- Celebration: Keep the message as positive as possible. It has been a tough time, but your customers are going to want to hear a positive message.
- Gratitude: Who showed up for you over the last six weeks, who bought gift cards, who shopped online. Focus something specifically on them. Or tell your whole community that they inspired you and you are glad to be back serving them again.
- Run Specialty Special Touches: Maybe give out handwritten cards, or some extra swag.
- Welcome to Running: There are going to be new runners. Do you want to be sending some kind of message to those people — an message of acceptance such as “our community welcomes you.”
Step 2 is to then identify how that message is going to be delivered — e-mail, Facebook, Instagram, advertising, signage, perhaps a special event.
The challenge, brought up by Kris Hartner, of Naperville Running in Illinois, is that stores are going to be re-opening into an extremely challenging, not very customer-centric environment. They are going to have to limit the number of people allowed inside, customers are going to have to wear face masks and there are going to be some very specific safety precautions.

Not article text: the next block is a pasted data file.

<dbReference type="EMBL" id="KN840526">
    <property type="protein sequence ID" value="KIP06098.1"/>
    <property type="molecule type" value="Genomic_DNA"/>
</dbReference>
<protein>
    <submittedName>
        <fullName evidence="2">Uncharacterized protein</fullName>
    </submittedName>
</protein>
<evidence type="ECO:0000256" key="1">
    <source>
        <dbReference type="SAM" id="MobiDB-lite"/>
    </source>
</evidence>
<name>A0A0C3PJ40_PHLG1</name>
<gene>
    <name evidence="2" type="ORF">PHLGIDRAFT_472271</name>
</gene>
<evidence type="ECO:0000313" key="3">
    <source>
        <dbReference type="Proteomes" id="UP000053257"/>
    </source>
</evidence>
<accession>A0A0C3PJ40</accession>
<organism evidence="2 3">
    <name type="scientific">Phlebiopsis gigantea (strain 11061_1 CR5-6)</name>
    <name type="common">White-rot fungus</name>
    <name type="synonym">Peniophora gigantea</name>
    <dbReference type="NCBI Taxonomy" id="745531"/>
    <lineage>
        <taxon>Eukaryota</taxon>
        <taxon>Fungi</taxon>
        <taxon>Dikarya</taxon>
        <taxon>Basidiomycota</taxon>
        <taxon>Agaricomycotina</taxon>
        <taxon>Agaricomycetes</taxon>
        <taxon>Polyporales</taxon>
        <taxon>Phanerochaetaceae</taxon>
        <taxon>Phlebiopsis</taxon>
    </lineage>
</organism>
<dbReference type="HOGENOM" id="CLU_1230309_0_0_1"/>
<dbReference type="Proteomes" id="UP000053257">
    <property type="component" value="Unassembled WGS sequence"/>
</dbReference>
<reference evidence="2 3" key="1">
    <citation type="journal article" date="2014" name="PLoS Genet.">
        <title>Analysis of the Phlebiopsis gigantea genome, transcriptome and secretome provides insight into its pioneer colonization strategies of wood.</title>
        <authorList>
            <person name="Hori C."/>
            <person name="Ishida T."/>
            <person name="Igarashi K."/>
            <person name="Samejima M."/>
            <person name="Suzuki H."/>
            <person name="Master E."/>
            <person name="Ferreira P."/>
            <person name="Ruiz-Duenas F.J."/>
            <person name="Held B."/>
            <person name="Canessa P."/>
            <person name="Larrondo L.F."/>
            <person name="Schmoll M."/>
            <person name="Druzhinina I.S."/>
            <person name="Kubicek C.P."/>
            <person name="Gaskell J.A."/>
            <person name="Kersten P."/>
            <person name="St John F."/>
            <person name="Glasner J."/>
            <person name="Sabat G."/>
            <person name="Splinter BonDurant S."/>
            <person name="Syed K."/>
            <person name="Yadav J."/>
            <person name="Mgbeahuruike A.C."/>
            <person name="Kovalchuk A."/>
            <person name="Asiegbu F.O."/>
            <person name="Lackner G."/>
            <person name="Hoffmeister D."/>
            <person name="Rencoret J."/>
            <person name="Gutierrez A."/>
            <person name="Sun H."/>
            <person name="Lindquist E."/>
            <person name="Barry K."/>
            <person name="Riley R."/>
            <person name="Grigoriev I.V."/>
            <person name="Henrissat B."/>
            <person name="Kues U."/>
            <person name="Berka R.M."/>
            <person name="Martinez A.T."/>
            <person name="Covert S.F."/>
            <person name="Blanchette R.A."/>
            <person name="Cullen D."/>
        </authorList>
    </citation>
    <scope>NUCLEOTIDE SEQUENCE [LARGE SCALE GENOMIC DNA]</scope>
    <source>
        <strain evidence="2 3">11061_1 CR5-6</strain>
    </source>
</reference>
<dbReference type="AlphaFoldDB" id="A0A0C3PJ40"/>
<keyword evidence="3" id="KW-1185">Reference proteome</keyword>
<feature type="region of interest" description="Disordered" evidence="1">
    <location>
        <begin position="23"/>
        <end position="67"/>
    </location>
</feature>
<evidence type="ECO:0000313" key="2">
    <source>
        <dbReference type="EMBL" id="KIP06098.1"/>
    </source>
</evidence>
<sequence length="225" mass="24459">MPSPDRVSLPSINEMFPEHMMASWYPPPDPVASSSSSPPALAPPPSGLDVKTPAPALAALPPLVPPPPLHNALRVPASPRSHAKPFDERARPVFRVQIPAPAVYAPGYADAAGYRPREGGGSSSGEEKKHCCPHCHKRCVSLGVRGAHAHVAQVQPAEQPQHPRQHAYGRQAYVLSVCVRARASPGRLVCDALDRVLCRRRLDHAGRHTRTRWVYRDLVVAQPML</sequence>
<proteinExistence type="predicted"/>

“We have to send the message that we know things are different, that it is going to be hard, so please have patience,” Hartner said.
Callahan agreed, pointing out that retailers can talk about excitement and celebration, but they have to realize they are going to be opening up into a totally new reality. “We can’t just invite everyone in and the promise and expectation don’t match the reality,” he said.
His advice: “As best as we can, embrace it. Lean into it, be irreverent. Make the most of the situation. Be honest and transparent with your audience. Design goofy masks, poke fun at how ridiculous we have to be at this time. Let them know that behind the plastic guard and the Purell, you are the same passionate people that have been here for years.
“You need to find balance. At the end of the day all you can be is you,” he added. “Don’t venture into places where you don’t feel comfortable or have an authentic connection to. Continue to be the most authentic version of you. Celebration and empathy go a long way.”
And, importantly: “If you make a mistake, own up to it.”
The key is to send a positive message without being insensitive to customers who have been through a lot and maybe are a little hesitant to be in your store.
The Palmetto Experience